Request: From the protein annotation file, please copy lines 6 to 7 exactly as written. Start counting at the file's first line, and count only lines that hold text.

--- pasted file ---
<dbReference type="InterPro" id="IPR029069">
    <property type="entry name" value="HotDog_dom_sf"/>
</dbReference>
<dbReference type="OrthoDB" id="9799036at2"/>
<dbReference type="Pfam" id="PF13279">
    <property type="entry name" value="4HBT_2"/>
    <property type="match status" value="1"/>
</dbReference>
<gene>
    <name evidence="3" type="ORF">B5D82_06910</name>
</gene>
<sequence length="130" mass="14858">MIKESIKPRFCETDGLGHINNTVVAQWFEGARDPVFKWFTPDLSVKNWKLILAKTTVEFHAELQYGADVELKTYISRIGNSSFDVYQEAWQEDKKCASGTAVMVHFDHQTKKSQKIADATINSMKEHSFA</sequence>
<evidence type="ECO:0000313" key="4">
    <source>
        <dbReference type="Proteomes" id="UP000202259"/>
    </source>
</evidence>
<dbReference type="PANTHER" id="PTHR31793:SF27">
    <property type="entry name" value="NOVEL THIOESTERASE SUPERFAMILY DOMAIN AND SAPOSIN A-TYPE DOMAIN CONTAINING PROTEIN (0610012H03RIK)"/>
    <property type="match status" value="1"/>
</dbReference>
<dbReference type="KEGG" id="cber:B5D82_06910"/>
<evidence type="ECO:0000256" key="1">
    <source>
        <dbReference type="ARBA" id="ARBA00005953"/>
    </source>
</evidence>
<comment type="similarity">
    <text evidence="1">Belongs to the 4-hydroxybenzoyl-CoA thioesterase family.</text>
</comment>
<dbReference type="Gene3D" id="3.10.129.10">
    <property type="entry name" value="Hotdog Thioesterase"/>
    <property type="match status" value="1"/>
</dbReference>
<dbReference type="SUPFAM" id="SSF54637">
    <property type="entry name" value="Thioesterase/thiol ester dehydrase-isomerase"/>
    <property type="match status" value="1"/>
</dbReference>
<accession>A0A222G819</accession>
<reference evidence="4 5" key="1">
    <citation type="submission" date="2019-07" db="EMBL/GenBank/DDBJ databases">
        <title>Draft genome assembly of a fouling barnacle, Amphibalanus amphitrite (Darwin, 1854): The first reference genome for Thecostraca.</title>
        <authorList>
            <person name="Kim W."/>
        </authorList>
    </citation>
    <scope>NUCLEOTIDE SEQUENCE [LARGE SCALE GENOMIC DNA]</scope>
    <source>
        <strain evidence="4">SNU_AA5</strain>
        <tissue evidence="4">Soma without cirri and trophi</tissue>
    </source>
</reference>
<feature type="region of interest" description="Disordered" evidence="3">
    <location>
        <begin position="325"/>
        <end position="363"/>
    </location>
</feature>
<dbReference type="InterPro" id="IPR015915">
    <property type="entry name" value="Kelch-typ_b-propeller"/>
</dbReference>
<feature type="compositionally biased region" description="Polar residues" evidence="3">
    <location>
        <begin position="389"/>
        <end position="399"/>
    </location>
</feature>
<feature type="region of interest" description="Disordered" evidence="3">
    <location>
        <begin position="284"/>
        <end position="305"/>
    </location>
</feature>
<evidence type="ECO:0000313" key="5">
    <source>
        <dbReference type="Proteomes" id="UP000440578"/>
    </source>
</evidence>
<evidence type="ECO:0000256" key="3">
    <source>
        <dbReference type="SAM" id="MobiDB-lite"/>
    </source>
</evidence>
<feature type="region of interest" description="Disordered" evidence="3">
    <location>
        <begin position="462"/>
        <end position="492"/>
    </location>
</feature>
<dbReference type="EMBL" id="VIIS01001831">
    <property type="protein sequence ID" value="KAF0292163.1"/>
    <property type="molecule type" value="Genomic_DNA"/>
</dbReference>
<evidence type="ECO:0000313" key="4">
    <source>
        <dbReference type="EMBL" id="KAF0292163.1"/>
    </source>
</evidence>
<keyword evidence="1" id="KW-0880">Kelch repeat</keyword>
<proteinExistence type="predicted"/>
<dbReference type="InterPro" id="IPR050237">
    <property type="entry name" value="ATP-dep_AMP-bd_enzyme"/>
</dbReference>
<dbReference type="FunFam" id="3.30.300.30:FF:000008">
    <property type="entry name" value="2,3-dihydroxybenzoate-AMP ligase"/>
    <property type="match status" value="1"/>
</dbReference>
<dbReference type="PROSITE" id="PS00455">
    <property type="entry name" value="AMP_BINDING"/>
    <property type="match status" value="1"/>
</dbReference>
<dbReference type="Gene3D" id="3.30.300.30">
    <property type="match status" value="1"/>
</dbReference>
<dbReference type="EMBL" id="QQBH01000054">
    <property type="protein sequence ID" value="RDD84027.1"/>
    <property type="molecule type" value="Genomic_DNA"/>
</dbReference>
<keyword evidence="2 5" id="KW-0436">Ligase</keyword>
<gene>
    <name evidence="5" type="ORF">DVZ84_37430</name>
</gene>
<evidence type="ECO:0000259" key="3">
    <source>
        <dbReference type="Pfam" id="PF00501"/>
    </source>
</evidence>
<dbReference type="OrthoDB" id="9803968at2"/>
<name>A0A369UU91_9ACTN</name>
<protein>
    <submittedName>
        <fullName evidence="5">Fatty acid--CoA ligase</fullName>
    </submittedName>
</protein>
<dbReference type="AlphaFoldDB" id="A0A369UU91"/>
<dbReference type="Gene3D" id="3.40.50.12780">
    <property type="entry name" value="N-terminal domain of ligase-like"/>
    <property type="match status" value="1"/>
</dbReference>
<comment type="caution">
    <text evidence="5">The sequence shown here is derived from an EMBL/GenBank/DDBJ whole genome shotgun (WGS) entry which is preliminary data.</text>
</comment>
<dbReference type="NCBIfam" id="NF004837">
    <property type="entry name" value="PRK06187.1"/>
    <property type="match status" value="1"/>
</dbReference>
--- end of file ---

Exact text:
    <property type="entry name" value="4HBT_2"/>
    <property type="match status" value="1"/>